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This review appears direct to the web courtesy of THE CINEMA LASER.


NIGHTMARE and KISS OF THE VAMPIRE ($60) is MCA/Universal's second Hammer double feature and a genuine treat for Laserdisc collectors.

NIGHTMARE is director Freddie Francis' second film derived from the PSYCHO school of horror films. The plot concerns a young woman who witnessed her own insane mother murder her father. Years later, the young woman herself is driven insane by parties unknown. After the young woman is taken off to the asylum, the very same thing begins to happen to the conspirators. NIGHTMARE is entertaining, but isn't as deranged as director Francis' earlier effort PARANOIAC. Francis does, however, use the film's black and white 'scope cinematography to great effect, just as he did in PARANOIAC. The cast of NIGHTMARE includes David Knight, Moira Redmond, Jennie Linden and Brenda Bruce.

MCA/Universal has given NIGHTMARE an excellent Letterboxed transfer. The aspect ratio is close to the full 'scope proportions, and the image has excellent detail and contrast. The film element used for the transfer is in nearly pristine shape. The digital monaural soundtrack is free from significant distortions.

KISS OF THE VAMPIRE is the only non­anamorphic Hammer movie to be presented in its proper aspect ratio by MCA/Universal, and now makes me wish they would re­master each and every one of their Hammer films in its proper ratio. Hey MCA/Universal! How about a boxed set of BRIDES OF DRACULA, CURSE OF THE WEREWOLF, EVIL OF FRANKENSTEIN and PHANTOM OF THE OPERA all in their proper 1.66:1 ratios!

The turn of the century story of KISS OF THE VAMPIRE concerns a newly married couple whose motor car breaks down in a small Bavarian village. The couple stay at a small inn but become the dinner guests of the local Lord. As any Hammer fan might of guessed, this gentleman and his family have peculiar dietary requirements. Soon the wife disappears, and as quickly as you can say THE LADY VANISHES, everyone denies the existence of the unfortunate man's wife. The bridegroom is forced to turn for help to the inn's only other guest, a professor, who has lost his own daughter to the vampires in residence. KISS OF THE VAMPIRE is a very stylish entry in Hammer's "Dracula without Dracula" series of vampire films. Director Don Sharp completely captures the Hammer flavor, and makes one forget about Christopher Lee, who refused to play the Dracula during this period. The cast of KISS OF THE VAMPIRE features Clifford Evans, Noel Willman, Jennifer Daniel and Edward De Souza.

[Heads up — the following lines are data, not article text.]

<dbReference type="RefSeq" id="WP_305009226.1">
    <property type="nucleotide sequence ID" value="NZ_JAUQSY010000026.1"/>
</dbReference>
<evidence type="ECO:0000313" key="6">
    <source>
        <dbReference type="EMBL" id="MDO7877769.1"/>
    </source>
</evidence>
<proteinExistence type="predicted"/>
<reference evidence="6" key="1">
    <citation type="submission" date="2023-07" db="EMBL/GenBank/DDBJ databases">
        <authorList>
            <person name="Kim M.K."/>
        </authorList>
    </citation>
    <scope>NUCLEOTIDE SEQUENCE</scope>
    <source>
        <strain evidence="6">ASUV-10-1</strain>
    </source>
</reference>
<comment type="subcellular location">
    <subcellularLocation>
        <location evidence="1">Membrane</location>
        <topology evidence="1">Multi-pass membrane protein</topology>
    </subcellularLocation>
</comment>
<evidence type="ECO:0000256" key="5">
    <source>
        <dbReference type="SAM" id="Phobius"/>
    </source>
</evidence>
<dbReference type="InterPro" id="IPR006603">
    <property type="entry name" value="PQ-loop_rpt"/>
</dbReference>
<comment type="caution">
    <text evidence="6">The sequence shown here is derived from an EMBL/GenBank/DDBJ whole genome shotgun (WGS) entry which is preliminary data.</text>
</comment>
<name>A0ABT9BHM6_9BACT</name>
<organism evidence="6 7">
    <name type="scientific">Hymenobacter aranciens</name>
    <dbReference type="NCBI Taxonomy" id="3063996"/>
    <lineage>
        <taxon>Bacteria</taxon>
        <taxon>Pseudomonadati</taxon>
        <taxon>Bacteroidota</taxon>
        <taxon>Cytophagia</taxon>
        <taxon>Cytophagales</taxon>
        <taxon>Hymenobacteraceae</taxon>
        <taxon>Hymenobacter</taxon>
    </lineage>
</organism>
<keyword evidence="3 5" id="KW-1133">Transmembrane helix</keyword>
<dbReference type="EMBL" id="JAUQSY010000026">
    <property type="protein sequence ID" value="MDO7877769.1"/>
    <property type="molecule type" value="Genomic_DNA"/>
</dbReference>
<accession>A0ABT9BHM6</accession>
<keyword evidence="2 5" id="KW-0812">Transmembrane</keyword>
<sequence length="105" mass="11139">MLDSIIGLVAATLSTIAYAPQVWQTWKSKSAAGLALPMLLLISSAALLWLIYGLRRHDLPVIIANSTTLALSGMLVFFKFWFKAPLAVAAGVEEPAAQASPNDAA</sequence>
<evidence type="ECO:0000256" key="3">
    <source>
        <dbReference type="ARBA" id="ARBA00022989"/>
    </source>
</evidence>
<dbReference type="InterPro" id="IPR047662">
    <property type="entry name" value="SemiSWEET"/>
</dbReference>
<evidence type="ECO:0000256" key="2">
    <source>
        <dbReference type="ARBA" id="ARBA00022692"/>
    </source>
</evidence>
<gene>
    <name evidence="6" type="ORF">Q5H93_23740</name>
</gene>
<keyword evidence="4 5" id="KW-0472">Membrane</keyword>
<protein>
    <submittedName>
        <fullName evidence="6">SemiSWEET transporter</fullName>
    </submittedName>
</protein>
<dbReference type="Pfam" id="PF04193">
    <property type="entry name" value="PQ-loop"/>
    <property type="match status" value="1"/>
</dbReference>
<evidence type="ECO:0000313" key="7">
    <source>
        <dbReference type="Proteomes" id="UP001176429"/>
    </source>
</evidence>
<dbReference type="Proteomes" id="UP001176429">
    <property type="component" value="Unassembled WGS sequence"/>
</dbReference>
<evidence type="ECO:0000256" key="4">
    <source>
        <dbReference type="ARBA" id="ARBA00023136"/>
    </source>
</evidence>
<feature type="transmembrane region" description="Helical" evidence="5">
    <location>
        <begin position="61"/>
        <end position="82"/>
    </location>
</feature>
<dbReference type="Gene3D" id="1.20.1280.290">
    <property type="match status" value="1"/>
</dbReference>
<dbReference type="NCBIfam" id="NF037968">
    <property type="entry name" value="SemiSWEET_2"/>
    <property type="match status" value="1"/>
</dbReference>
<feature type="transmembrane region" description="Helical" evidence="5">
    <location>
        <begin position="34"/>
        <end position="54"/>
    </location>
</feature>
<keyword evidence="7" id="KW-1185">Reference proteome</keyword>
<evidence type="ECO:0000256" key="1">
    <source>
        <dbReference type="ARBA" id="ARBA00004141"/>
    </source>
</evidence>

MCA/Universal's Letterboxed transfer of KISS OF THE VAMPIRE is a knockout, and the 1.66:1 aspect ratio is just about dead on. The image is nicely detailed, and the colors are richly saturated. The digitally encoded monaural soundtrack has some distortion, but the dialogue always remains intelligible. The Pioneer pressing was relatively clean. MCA/Universal has also included a couple of trailers. One for NIGHTMARE and the other for KISS OF EVIL, the re­edited television version of KISS OF THE VAMPIRE.

Recommended for Hammer and horror fans in general.


Laserdisc reviews are Copyright © 1996 THE CINEMA LASER and may not be copied or reprinted without the written consent of the publisher.
THE CINEMA LASER is written, edited and published by Derek M. Germano.



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